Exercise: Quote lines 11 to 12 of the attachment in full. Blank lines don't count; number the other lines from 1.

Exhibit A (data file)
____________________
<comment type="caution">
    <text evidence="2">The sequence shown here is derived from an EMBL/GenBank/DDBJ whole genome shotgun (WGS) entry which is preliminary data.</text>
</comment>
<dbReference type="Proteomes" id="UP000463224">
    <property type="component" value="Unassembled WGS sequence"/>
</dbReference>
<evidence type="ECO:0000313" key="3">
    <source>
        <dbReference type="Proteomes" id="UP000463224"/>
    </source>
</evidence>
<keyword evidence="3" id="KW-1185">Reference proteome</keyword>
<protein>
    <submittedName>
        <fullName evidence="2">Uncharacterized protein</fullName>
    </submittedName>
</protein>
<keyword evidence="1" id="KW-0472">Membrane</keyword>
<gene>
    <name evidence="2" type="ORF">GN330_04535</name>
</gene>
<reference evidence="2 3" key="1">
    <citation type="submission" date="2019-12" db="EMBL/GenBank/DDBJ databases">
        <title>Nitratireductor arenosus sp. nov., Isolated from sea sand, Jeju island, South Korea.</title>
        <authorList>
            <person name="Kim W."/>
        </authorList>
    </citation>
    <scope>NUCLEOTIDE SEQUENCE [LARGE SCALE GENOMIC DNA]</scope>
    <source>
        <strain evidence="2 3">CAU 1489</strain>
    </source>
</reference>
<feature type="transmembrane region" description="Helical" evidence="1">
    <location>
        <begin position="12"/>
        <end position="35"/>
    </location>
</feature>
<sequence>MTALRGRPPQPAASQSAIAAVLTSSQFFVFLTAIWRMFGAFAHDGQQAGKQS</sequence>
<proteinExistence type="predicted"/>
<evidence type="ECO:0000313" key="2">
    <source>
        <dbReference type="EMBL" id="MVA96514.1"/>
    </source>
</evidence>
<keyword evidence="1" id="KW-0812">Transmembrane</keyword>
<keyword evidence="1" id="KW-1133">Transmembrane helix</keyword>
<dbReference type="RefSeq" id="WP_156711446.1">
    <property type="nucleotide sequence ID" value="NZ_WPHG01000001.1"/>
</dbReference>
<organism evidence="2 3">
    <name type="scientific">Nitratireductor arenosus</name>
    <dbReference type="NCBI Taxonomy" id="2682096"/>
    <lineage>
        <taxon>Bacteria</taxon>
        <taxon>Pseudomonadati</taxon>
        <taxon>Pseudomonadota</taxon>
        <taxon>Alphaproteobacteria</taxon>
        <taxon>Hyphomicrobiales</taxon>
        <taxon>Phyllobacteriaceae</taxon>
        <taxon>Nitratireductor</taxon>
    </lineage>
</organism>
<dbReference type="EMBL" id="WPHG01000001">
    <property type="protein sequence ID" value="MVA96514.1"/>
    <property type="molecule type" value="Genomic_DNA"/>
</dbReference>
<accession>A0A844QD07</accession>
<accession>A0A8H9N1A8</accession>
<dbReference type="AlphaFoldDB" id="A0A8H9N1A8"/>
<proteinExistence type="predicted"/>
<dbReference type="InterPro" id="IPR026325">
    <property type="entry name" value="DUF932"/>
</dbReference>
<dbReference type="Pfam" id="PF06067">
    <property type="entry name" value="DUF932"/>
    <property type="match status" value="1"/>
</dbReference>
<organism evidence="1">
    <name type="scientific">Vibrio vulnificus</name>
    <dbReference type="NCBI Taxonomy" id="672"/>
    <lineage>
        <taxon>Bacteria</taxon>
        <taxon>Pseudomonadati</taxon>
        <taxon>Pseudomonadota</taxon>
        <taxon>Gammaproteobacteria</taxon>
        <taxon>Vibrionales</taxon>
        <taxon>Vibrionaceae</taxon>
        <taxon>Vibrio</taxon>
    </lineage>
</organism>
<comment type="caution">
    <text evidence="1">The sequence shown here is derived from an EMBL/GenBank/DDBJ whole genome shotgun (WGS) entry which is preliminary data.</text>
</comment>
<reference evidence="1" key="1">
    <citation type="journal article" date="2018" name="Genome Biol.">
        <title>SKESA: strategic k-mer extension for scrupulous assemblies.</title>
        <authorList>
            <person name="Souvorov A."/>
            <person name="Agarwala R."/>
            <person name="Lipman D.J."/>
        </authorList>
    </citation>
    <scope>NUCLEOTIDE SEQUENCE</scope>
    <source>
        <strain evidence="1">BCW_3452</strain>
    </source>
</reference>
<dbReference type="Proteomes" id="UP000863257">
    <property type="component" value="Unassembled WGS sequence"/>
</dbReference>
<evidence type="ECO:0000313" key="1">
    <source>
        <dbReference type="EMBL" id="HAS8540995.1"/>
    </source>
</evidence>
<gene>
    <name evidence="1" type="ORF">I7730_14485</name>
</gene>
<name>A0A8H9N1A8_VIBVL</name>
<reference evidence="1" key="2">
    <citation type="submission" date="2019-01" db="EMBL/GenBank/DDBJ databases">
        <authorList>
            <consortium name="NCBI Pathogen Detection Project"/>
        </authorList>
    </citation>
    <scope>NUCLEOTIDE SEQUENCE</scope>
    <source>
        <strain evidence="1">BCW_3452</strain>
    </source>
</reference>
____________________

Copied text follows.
</evidence>
<keyword evidence="3" id="KW-1185">Reference proteome</keyword>